Is it bye-bye Zach Hyman? Or is there a way for the Maple Leafs to sign their checking dynamo to a long-term deal?

Maple Leafs winger Zach Hyman, soon to be an unrestricted free agent, is looking for an eight-year deal to stay in Toronto.

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Maple Leafs winger Zach Hyman, soon to be an unrestricted free agent, is looking for an eight-year deal to stay in Toronto.

Is it bye-bye Zach Hyman? Or is there a way for the Maple Leafs to sign their checking dynamo to a long-term deal?

Most critics and insiders maintained Tuesday, one day ahead of the Seattle Kraken expansion draft, that Hyman will explore free agency but two industry sources suggested the Leafs are still at the table in their negotiations with the Hyman camp.

It appears to be a matter of how badly the Leafs want the 29-year-old left winger, who made Auston Matthews and Mitch Marner better players on the club’s top line. He would be difficult to replace. But the math to keep him will be difficult unless Leafs GM Kyle Dubas can shed at least one of the team’s seven contracts in excess of $5 million (U.S.).

Hyman is the big story for the Leafs this week, as the league turns its focus to the expansion and entry drafts. The Leafs will lose a player to Seattle on Wednesday, likely forward Alex Kerfoot, and they don’t have a first-round pick in the entry draft, which starts Friday.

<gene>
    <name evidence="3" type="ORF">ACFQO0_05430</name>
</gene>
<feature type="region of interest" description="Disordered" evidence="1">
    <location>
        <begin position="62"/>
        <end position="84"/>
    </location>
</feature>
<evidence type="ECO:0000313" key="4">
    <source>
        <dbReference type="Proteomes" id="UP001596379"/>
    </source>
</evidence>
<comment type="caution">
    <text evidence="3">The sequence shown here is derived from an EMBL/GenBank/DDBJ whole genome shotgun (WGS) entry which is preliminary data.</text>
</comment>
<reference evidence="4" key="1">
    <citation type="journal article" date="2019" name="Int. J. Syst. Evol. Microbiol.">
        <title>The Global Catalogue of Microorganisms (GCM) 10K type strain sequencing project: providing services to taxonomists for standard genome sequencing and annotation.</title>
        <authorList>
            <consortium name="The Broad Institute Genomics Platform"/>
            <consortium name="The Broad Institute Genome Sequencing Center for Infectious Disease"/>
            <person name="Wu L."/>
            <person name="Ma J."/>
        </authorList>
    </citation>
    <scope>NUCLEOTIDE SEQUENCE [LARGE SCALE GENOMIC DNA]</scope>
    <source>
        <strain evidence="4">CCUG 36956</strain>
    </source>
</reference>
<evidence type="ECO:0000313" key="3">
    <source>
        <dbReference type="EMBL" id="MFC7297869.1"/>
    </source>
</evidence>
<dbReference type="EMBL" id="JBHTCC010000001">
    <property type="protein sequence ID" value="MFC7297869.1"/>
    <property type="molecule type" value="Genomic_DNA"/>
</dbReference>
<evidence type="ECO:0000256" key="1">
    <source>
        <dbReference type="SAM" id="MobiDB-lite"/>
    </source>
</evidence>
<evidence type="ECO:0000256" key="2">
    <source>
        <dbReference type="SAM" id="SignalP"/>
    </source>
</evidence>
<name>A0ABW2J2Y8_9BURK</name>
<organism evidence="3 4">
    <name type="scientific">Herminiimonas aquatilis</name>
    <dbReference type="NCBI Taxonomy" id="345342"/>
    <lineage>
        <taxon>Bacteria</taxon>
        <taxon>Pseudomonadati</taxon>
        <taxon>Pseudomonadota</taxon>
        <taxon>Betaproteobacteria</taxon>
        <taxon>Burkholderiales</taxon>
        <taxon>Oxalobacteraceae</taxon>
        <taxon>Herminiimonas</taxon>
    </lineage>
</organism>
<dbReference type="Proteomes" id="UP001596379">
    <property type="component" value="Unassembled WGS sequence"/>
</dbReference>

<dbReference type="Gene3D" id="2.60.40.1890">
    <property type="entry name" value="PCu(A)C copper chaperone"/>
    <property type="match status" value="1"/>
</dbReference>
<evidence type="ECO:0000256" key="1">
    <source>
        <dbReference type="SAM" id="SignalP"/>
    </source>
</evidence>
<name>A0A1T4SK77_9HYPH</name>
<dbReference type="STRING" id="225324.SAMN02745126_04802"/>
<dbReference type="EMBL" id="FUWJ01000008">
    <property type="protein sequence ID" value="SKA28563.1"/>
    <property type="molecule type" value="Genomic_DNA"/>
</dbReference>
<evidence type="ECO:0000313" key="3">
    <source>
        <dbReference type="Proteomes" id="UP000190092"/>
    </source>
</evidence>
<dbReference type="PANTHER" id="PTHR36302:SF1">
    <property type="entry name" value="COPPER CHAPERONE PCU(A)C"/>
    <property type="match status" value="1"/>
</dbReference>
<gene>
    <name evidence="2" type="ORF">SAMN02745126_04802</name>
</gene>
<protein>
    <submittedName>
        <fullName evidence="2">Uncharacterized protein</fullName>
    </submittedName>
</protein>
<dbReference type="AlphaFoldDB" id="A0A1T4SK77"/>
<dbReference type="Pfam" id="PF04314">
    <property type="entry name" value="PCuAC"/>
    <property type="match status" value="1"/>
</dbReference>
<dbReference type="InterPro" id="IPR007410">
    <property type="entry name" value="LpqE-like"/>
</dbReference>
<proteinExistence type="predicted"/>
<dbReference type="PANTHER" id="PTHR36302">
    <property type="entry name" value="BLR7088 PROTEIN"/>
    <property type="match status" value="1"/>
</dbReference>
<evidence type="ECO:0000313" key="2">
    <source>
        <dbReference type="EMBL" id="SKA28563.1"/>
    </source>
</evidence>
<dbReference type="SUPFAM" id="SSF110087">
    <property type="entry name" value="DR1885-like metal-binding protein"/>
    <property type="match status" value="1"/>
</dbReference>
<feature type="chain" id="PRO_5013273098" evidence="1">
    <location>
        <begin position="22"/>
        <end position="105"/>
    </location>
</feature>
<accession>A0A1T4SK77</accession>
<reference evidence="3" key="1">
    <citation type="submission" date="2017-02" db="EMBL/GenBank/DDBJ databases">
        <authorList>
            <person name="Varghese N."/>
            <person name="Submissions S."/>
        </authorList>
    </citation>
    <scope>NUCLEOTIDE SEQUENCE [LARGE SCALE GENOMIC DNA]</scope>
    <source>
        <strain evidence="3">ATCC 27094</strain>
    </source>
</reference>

As reported by the Star’s Kevin McGran, it is believed Hyman, a 29-year-old unrestricted free agent, is seeking an eight-year, $40-million deal from the Leafs. The structure of such a deal could also see more of the money front-loaded, though cap restraints will be a dominating factor in how the deal will be paid out. Calgary, Edmonton and Vancouver are also rumoured to have significant interest.

If the Leafs can somehow pull off a financial miracle and sign Hyman, it is expected a deal will not come until after the expansion and entry drafts. Hyman can officially enter free agency July 28.

Leafs GM Kyle Dubas will have to be creative with the salary cap to restock a roster that bowed out in the first round of the playoffs for a fifth straight season. Toronto has just under $6.5 million of available cap space, according to CapFriendly.com, leaving little to no room to fit in Hyman and sign another four to five players.

At the moment, the Leafs have $52.215 million committed next year to 11 forwards, including Kerfoot ($3.5 million) and the newly acquired Jarred McCann ($2.94 million), another candidate to be selected by Seattle. Toronto also has $20.019 million committed to six defenceman, and $1.65 million to Jack Campbell, the only goalie signed for next season.

The cap will be $81.5 million in the 2021-22 season, the third straight year at that number, but teams are expecting it to increase by at least a million a year through the potential end of the current CBA in 2025-26 and will factor that into contract negotiations.

When the CBA was signed in 2020, the cap rate of $81.5 million was to remain intact until hockey-related revenues surpassed $3.3 billion in a season. Increases after that would not rise more than one million dollars until the hockey-related revenues reached $4.8 billion. Once that level is reached, cap increases could transition to $2 million or more a season, based on the previous season’s revenues. The NHL had $5.09 billion in revenues in its last uninterrupted season, 2018-19.

Hyman’s contract would fit better with a larger cap space, and the potential for that will increase if NHL arenas are fully opened to fans in the coming months, and with new TV deals by Turner Sports and ESPN kicking in this coming season. But the math won’t work for this season. If the Leafs want Hyman as part of their core group, they likely will have to remove someone else.